November 23, 2008
A lot of HR managers are chinese, and they weed out non-chinese applicants even before the interview process. A friend who worked in HR told me this, as her boss did that and didn't even try to hide it. When my sister was looking for a job, she called for interview appt and was told point blank not to bother as they only wanted chinese applicants. They weren't even ashamed to say that so ungraciously.
Recommended by Anonymous Coward: "This feisty netizen seems to think so..."
September 22, 2008
Japan Today said:
In a statement Friday, Singapore police said they have informed Karuppaya the issue he was planning to raise in his speech ‘‘is a sensitive one impinging on race.’’
‘‘Singapore is a multi-ethnic society and maintaining community harmony is a key imperative that we must not take for granted,’’ it said.
Recommended by Anonymous Coward: "So if you can't air your grievances at Speaker's Corner, next best step is to look for international press?"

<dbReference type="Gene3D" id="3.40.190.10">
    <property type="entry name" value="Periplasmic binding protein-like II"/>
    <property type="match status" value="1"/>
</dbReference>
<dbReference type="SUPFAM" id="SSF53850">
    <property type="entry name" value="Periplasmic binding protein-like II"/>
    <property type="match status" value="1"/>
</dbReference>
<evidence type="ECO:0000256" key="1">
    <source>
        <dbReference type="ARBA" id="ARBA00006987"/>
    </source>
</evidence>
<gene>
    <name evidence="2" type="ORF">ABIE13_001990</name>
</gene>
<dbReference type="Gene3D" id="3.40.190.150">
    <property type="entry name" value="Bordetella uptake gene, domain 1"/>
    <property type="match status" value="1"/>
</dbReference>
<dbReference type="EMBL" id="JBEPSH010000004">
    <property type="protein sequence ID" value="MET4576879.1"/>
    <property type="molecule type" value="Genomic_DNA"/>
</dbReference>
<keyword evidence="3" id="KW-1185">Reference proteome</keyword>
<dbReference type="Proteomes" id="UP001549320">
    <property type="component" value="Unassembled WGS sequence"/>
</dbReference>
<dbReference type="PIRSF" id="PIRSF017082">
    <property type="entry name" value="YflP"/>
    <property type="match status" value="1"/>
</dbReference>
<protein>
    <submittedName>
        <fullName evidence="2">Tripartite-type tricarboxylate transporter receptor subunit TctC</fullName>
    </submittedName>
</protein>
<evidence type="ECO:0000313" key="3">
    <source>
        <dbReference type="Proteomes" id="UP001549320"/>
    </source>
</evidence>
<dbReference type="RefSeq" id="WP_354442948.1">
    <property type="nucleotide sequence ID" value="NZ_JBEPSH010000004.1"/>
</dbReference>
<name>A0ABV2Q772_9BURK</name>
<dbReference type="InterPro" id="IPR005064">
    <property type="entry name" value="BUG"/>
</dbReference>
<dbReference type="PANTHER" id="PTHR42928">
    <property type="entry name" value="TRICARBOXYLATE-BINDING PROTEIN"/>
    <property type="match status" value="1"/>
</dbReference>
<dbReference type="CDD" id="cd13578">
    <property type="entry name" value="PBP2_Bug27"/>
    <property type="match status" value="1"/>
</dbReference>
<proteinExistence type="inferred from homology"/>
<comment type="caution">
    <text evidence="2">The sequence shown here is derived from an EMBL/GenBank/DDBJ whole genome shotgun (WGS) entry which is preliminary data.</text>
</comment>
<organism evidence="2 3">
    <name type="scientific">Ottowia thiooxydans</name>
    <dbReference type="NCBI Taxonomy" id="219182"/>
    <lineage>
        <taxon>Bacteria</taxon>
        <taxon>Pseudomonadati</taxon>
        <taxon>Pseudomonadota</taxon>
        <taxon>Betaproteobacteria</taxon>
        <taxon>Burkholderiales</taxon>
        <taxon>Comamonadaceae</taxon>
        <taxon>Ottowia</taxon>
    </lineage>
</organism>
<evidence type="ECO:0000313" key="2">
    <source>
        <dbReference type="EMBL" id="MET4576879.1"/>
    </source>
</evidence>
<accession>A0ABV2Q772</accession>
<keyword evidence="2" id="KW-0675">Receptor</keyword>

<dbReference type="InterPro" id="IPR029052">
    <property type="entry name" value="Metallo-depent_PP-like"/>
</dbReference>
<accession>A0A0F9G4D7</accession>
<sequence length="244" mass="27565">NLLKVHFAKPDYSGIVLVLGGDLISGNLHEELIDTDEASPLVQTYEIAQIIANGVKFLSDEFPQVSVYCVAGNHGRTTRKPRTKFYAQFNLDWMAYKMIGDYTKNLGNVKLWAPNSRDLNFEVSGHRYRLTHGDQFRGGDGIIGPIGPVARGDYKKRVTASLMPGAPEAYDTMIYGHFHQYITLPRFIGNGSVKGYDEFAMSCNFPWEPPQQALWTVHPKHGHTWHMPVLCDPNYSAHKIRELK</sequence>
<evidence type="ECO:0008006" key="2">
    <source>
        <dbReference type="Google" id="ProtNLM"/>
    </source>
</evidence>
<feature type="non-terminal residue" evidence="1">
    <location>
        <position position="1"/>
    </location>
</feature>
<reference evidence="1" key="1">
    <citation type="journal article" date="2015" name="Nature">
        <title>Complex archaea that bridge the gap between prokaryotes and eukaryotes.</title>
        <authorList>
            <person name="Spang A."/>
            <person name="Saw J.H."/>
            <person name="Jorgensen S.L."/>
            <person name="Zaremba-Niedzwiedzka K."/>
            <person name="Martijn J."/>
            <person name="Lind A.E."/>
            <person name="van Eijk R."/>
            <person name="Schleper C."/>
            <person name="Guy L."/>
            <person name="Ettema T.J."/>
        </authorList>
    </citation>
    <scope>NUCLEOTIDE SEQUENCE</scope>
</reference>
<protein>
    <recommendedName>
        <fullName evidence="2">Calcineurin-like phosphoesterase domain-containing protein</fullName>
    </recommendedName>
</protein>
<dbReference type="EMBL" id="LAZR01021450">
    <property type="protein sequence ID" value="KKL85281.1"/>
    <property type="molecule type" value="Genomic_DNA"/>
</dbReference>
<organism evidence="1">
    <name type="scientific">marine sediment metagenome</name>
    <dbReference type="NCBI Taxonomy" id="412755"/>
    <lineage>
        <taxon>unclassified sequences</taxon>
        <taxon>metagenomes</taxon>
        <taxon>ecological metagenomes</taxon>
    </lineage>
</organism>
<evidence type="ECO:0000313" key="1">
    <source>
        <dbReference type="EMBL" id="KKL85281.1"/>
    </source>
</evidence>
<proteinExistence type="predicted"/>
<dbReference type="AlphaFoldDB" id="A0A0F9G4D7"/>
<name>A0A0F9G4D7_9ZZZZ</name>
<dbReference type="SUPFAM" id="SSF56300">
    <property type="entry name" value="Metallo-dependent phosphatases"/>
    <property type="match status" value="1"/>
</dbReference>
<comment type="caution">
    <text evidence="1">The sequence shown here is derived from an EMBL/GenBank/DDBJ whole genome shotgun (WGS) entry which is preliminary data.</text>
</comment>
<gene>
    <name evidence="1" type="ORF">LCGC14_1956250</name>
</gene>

February 03, 2007
Some people are known to make police reports about such racist content. But in some ways that is the easier path to take: it passes the buck to the State, when the battle against racism is also fought through the hearts, minds and actions of individual citizens.
And there are many things you can do as an active citizen...
Recommended by Anonymous Coward: "Some very good ideas for citizen activism, and how to combat racism and discrimination through the use of everyday actions."
January 15, 2007
The topic of skin discrimination has reared its hideous face once again in Singapore. Like a whack-a-mole machine at the amusement arcade, talks of racism can never seem to disappear totally – even after 30 years of pounding away to achieve national harmony. ...
My word to fellow Malays of the country is to stop whining about racial discrimination – even if it really does exist. Accusations of racism are not only dangerous in the context of a multi-racial society like ours, but more importantly it’s frivolous. In fact, I’m beginning to think it’s rather wimpy.
Recommended by at82: "A Malay Singaporean's views on the issue of racism in Singapore."